Now fast forward a couple of years, and Bernie and I were preparing for Monday’s class. I’ve never really challenged Bernie’s obedience skills. He knows all of his cues, but I didn’t take him out in public spaces like stores on a regular basis and practice those skills. We have on occassion go to the local pet store and I would frequently drive around with both Jack and Bernie in the car, but I never thought it was enough. I did make sure he was exposed to unfamiliar dogs and people and I do know he loves the ladies, but it was a part of our life, it wasn’t a planned training regimen. I chose the option in taking both Jack and Bernie out as much as possible, but in the back of my mind, I always questioned myself, like I should do more with them. In any event, last night was amazing in my eyes and I couldn’t have asked for better execution in his tasks than what he gave, especially with recall. Bernie usually has this look on his face like he’s weighing the options of whether coming when called. Not last night. Bernie kept his attention on me and waited for me to release him from a sit. Wow! Also, Bernie calmly approached when the evaluator walked around with a walker and a cane. Bernie showed interested and fear never reared its head. Bernie’s body language remained loose and his tail happily wagging. A truly amazing sight.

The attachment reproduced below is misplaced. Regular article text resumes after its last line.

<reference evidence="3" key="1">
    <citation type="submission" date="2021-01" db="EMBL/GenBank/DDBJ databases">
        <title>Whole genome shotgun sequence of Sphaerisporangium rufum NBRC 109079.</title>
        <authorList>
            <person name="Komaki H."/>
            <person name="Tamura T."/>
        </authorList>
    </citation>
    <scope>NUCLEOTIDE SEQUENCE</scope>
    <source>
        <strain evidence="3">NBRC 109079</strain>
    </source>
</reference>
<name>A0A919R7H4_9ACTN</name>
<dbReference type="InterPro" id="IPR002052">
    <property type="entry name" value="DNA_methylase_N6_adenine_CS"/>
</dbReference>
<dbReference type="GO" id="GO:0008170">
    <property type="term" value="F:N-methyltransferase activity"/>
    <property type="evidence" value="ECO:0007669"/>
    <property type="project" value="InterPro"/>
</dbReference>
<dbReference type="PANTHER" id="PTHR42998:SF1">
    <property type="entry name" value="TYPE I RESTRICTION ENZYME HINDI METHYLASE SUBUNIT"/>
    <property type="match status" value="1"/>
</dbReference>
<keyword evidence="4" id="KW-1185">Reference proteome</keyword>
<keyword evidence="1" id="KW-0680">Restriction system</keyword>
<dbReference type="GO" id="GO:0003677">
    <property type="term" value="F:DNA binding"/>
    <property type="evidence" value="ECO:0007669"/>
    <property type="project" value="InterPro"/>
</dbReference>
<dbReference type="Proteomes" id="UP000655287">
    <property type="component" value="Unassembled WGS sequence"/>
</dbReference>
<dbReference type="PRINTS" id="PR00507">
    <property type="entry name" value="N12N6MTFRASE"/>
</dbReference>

I’m looking forward to see in the coming weeks how Bernie progresses. He totally rose to the occassion. He also didn’t show any shyness in front of the camera!


Published by houndbiz

Katherine Porter is a force free, reward based dog behavior advisor and consultant serving clients and their companion dogs worldwide. Her calm and gentle approach in coaching clients in effectively communicating what they want to their dog blends her MSW background into her dog training and behavior practice. Katherine was a behavior consultant for Heeling Hounds after graduation. She opened Four Paws and You Dog Training LLC when the military relocated her family to Fort Sill, OK in 2015. During this time, she volunteered with Rainbow Bridge Can Wait where she provided post adoption consultations to new pet parents. She also developed and implemented tailored behavior modification plans for highly reactive dogs residing at the shelter. She also provided educational programs to military children through interactive workshops at the Fort Sill School Age Center. In 2017, Katherine relocated Four Paws and You Dog Training LLC to Germany. She served the Armed Forces communities in Bavaria. She continued coaching and advising her clients in addressing their companion dog’s fearful and reactive behavioral issues. Katherine takes a Do No Harm approach first and foremost in providing behavioral plans. She is committed in serving clients with gentle and modern science approaches in modifying behavioral concerns such as reactivity, aggression, separation anxiety and fear based responses. Katherine is a member of the Pet Professional Guild. She is focused on integrating a holistic and modern approach in addressing her client’s pet companion reactive behavior issues.